July '22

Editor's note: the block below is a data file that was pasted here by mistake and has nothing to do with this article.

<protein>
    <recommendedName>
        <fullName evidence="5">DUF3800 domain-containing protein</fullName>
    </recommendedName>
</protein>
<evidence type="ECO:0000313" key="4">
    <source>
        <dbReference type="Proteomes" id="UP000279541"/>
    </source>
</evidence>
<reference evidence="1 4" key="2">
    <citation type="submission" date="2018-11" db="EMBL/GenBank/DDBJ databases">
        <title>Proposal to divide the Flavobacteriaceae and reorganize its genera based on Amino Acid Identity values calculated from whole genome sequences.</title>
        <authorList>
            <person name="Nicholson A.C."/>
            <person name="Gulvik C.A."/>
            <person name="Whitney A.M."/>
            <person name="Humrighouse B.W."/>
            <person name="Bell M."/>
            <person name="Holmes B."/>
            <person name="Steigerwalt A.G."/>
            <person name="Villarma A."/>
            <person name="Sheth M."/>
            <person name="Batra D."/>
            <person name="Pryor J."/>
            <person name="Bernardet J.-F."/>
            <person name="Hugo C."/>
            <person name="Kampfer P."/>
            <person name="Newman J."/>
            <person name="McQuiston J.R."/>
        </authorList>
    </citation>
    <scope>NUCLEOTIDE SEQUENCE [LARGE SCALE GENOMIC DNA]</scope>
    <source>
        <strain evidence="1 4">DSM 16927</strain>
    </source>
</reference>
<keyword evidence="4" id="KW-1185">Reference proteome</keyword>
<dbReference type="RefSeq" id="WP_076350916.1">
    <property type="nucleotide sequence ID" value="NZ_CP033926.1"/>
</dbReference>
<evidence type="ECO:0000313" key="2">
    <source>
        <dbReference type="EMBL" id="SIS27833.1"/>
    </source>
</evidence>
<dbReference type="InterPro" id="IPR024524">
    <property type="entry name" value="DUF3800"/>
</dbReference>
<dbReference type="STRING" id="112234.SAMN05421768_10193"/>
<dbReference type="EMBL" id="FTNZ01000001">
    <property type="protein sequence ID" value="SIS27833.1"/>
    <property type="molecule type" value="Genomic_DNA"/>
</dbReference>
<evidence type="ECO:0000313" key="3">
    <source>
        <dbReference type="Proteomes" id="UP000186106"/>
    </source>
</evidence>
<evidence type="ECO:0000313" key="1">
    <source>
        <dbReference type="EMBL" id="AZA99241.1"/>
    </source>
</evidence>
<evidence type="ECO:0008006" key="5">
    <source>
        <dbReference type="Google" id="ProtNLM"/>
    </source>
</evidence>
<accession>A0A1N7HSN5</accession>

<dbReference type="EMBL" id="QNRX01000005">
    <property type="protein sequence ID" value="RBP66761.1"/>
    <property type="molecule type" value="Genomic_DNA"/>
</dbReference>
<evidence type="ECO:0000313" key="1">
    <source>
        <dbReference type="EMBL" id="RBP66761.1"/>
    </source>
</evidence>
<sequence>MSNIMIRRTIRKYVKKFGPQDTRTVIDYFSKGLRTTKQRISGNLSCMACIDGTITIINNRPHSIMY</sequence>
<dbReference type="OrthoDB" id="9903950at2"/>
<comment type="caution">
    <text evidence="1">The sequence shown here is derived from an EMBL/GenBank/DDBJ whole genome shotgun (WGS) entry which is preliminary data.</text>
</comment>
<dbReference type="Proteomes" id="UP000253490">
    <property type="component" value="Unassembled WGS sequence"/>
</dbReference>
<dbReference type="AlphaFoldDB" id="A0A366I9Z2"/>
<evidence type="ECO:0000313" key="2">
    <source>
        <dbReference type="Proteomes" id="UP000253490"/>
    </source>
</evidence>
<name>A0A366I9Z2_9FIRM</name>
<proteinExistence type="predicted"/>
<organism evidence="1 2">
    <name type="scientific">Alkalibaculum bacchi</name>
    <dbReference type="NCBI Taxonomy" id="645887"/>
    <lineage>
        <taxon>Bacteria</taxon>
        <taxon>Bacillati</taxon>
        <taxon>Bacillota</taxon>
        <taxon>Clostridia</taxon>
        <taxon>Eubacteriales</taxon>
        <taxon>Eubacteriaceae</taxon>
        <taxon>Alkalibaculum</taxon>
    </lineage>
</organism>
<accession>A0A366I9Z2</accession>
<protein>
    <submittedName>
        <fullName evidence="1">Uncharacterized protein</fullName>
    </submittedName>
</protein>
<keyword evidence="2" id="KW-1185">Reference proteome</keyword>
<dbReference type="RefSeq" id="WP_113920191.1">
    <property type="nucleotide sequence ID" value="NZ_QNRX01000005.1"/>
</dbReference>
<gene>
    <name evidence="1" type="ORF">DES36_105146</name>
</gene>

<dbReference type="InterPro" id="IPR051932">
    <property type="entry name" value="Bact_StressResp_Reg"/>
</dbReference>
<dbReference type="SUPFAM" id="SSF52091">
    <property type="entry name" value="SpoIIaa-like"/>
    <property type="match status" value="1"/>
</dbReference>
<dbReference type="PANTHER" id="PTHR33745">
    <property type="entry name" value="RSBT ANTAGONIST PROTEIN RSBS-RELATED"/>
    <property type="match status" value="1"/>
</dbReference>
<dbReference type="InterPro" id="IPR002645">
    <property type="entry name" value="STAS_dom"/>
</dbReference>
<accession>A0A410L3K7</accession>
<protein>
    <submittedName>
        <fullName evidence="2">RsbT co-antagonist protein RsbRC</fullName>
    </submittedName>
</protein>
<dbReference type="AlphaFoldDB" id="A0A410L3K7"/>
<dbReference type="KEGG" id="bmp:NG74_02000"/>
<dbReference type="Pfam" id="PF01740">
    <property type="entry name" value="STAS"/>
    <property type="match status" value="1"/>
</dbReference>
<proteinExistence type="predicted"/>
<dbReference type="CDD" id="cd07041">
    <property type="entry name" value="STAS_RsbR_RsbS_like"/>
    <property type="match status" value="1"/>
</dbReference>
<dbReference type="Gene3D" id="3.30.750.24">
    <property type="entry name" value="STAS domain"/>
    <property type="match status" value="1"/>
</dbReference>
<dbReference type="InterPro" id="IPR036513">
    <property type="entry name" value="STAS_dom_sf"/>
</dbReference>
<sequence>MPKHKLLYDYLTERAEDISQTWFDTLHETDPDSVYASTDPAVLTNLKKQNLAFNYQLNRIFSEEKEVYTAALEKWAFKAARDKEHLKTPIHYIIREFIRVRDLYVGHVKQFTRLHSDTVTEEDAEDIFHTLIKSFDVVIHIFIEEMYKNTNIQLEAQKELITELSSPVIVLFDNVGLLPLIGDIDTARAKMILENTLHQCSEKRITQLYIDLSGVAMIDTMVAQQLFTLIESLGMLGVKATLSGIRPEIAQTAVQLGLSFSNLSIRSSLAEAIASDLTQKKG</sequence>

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1 4 G R A P H I C S P R O J U L Y 2 0 2 2 G R A P H I C S - P R O. C O M types of projects and signage your shop wants to use a router for and then determine the best machine for the job. Lokpez bought a Laguna Tools router because of the price. Because his shop had lost a lot of business related to vehicle wraps during the pandemic, he couldn't afford to spend $70,000 for a top-of-the-line CNC. After consulting with other franchisees, he determined that Laguna Tools had a good reputation. He was able to get an SBA loan to buy the CNC. POWER NEEDS & COST TO SET UP e next step was to make changes to the shop to accommodate the new machine. Because Signarama is in a commercial area, it wasn't hooked up to 220 electrical so Lokpez had to change the electrical to accommodate it. "In addition, because I was in a small commercial space, the electrical fuse box was already maxed out," he says. "e dollar number was starting to add up. e landlord says, 'at is not my problem. If you want it, I'm not paying for a commercial setup.'" It cost $3,000 to update the electrical circuit and $2,800 to add 220-volt power to the bay area of his shop. e only CNC routers that don't take 220 single-phase electricity are smaller beginner desktop machines or hobby machines, Smith says. He points out that even if these smaller machines can run on 110 volts, they are "not something you want to rely on for a business." Some of the smaller routers require 20 amps of power, which is what everyone has in their house, but some larger machines require 60 amps and require the help of an electrician. Smith recommends that shops that are outsourcing a high volume of CNC work should consider a three-phase industrial machine that can go up to 70 amps. Smaller shops that are doing more custom work can get by with a single-phase machine. Many commercial sign and graphics shops are in light commercial areas, so they don't have access to those higher levels of power. "Most shops will have at least 100-amp or 200-amp service. e bigger single-phase machines will take 60 amps of that," he says. Another thing to consider when it comes to power is the addi- tion of an air compressor, which will require 10 to 20 amps, and a vacuum hold down, which holds medium to the table while it is being processed. at will take about 30 to 60 amps, "depend- ing on how crazy you want to get with the vacuum," Smith says. Another vacuum is necessary to extract chips and the material "When you get the actual measurements for the machine you are considering, plan for at least a two-foot perimeter around the machine," says Cody Smith of CAMaster. "We do totally understand that is not always possible. Sometimes you have to put one side of the machine against a wall but, ideally, a two-foot perimeter is minimum."

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